Video: Tom Huebner, president and CEO of Rutland Regional Medical Center, addresses the audience Tuesday at the Leahy Conference Center in Rutland.

By Patricia Minichiello

Despite a presentation by state officials Tuesday at Rutland Regional Medical Center on the benefits of the new “all-payer” model for health care in Vermont, attendees in the packed house voiced concerns.

The new plan, recently approved by the federal government for Vermont, would change the way providers get paid.

In the current “fee-for-service” model, doctors get paid for each service they provide. Under the new system, doctors would be paid on a monthly basis, based on the health of their patients.

A handout on Tuesday outlined the plan in detail, its goals and benefits to both providers and patients.

More than 150 people attended the two-hour forum with many wondering, what happens if funding is depleted before people get the proper treatment they need.

“How is a rationing of care prevented? That’s my question,” said Howard Fairman.

“That’s a great question,” said  Al Gobeille, chairman of the Green Mountain Care Board.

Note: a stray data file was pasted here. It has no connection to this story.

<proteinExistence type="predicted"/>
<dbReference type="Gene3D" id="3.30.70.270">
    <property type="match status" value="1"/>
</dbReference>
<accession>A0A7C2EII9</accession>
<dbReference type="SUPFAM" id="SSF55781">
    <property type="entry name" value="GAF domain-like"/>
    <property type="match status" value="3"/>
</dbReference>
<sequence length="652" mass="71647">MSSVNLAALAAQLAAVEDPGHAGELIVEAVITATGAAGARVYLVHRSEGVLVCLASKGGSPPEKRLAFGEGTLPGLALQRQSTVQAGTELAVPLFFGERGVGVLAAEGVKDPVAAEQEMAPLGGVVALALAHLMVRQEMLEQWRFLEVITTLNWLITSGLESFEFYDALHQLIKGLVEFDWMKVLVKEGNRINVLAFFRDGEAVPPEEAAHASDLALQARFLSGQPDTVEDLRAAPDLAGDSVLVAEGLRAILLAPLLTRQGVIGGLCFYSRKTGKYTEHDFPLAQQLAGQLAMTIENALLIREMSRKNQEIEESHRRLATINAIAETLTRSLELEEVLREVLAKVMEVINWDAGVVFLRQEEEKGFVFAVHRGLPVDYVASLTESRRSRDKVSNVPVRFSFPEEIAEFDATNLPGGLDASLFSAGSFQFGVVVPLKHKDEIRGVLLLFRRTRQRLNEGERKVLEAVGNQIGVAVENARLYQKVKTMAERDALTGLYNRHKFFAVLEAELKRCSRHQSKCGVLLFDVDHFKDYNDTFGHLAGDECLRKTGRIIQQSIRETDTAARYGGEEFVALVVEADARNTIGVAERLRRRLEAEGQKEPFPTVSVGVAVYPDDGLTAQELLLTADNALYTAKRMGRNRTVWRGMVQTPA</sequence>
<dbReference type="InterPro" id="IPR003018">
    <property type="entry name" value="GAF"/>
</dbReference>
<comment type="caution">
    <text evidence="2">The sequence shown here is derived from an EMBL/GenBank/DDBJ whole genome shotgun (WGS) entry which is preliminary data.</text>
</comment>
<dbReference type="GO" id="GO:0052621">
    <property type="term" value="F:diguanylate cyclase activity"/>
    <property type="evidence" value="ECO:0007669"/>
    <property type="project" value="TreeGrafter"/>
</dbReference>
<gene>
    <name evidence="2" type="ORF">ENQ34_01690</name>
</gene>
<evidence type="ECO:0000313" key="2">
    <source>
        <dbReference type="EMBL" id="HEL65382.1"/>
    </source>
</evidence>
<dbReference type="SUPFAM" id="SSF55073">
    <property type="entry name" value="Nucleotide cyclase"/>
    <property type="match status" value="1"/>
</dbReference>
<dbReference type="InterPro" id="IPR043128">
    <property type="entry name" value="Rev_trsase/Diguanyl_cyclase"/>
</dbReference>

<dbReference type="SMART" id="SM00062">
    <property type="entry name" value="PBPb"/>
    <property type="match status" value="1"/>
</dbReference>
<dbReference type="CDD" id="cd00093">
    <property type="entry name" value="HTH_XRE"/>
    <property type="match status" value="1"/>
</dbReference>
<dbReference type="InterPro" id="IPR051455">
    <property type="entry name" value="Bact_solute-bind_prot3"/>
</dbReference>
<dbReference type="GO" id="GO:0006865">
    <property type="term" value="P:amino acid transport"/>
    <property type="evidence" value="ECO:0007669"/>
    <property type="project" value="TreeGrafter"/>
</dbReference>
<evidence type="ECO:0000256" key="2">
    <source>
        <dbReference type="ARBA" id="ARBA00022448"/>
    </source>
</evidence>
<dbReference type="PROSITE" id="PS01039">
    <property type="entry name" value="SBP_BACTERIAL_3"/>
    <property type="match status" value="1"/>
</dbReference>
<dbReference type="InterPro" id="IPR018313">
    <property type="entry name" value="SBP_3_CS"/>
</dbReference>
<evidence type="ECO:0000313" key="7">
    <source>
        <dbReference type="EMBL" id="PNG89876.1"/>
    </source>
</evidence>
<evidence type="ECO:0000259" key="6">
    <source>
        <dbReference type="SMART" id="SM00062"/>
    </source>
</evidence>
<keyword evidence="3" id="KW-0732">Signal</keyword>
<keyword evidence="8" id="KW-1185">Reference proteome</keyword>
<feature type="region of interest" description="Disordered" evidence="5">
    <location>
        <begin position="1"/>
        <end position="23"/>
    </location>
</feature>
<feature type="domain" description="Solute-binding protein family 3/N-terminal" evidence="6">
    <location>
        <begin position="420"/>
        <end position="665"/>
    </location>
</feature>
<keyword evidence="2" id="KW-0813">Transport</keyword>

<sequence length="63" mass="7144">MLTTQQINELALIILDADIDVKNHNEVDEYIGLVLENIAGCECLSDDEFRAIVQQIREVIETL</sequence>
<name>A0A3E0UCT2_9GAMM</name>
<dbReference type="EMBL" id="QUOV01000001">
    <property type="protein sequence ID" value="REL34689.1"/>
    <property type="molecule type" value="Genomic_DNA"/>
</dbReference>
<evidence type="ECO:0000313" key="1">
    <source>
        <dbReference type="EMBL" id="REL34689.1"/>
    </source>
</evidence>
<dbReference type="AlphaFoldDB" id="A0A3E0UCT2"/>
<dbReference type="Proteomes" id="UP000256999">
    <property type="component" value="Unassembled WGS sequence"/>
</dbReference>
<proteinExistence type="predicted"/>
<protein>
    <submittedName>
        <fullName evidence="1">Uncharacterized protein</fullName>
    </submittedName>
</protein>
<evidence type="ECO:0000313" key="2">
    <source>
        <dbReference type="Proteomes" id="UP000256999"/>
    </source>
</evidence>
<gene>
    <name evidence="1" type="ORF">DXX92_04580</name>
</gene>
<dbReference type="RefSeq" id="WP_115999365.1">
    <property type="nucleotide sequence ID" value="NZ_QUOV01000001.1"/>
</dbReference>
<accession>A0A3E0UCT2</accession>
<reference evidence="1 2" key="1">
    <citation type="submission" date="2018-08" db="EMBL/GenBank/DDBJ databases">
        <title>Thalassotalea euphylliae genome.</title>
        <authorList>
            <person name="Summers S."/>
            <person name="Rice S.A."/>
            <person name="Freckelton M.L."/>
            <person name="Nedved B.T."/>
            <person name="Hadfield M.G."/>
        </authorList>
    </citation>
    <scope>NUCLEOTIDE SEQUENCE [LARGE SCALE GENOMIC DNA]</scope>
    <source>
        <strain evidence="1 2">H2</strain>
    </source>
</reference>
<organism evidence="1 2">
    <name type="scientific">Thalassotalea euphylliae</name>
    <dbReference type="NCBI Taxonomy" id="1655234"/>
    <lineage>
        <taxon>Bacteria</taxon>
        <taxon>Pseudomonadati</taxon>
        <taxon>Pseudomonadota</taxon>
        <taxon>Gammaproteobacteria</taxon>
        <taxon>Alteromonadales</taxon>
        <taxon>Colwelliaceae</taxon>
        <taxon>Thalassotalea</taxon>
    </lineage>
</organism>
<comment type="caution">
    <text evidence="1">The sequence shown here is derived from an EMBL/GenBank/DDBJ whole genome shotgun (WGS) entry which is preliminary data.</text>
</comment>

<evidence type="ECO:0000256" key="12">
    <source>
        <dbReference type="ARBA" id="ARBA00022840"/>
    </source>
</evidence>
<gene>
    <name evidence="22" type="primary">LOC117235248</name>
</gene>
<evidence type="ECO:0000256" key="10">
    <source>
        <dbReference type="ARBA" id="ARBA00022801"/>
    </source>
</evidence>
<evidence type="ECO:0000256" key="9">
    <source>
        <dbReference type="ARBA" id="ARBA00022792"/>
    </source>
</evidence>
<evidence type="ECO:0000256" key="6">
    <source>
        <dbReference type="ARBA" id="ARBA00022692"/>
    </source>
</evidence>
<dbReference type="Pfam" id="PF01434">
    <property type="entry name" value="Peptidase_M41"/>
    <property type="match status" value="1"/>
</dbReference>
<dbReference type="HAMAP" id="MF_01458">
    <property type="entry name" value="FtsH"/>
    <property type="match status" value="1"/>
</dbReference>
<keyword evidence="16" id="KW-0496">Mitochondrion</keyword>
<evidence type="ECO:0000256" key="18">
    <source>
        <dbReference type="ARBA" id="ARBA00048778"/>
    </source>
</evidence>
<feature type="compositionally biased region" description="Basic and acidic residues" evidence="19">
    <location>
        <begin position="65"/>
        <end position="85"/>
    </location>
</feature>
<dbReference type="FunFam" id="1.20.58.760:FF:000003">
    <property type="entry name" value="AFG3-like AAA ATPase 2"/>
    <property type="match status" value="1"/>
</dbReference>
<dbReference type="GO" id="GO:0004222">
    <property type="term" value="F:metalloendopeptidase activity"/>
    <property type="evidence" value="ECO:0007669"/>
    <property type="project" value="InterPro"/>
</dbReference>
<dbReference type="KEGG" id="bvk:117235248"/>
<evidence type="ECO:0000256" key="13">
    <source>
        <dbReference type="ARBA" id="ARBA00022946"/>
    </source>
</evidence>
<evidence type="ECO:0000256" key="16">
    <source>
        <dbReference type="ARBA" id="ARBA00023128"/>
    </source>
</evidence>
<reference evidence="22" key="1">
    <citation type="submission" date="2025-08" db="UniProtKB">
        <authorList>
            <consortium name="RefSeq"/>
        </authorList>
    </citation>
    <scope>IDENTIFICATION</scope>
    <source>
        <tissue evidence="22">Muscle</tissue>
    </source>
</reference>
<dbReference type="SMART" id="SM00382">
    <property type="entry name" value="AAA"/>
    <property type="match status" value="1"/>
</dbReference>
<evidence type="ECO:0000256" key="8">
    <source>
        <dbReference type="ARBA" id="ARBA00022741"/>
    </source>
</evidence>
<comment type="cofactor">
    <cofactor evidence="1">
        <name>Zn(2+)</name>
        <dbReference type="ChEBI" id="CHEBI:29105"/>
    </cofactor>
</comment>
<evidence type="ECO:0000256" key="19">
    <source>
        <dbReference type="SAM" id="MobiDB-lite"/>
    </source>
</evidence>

He explained that the Accountable Care Organization or ACO wouldn’t get all of the money up front.

“The point is that the ACO does not have to choose total risk for that amount of money. So that’s their budget and if they go over, they may be at risk for a portion of that and if they go under, they may get a portion of that back.”

Dan Mccullough also commented on the scenario of rationing health care.

“What this plan does is give an arbitrary cap on how much money can be spent every year on health care and then the dirty word that no one is talking about, the providers are going to have to ration care.”

Gov. Peter Shumlin, who said Tuesday’s event in Rutland was the largest attendance for a public forum on the matter to date, spoke about the urgent need to get away from fee-for-service health care.

“In a fee-for-service system, there is no incentive to factor in the costs when you sign someone up for addiction. In fact, everybody makes a lot of money off addiction,” he said.

Children, he said, are the many victims of addiction and the fee-for-service system is failing us to help them in this crisis.

Lewis Meyers a hospital physician at RRMC has seen a lot of changes in health care in his 27-year-career and he said, “those who don’t learn the lessons of history are doomed to repeat them.”

“We’ve heard this will reduce the work load for physicians. Not true. … they have to spend more time going down checklists to look at quality indicators.”

He compared the new all-payer model with the recent attempt by the federal government to engineer education with the No Child Left Behind Act.

“Clearly the federal government failed to engineer education… and I’m concerned it’s going fail in this regard.”

Patricia Minichiello is a freelance reporter and editor of You can reach her at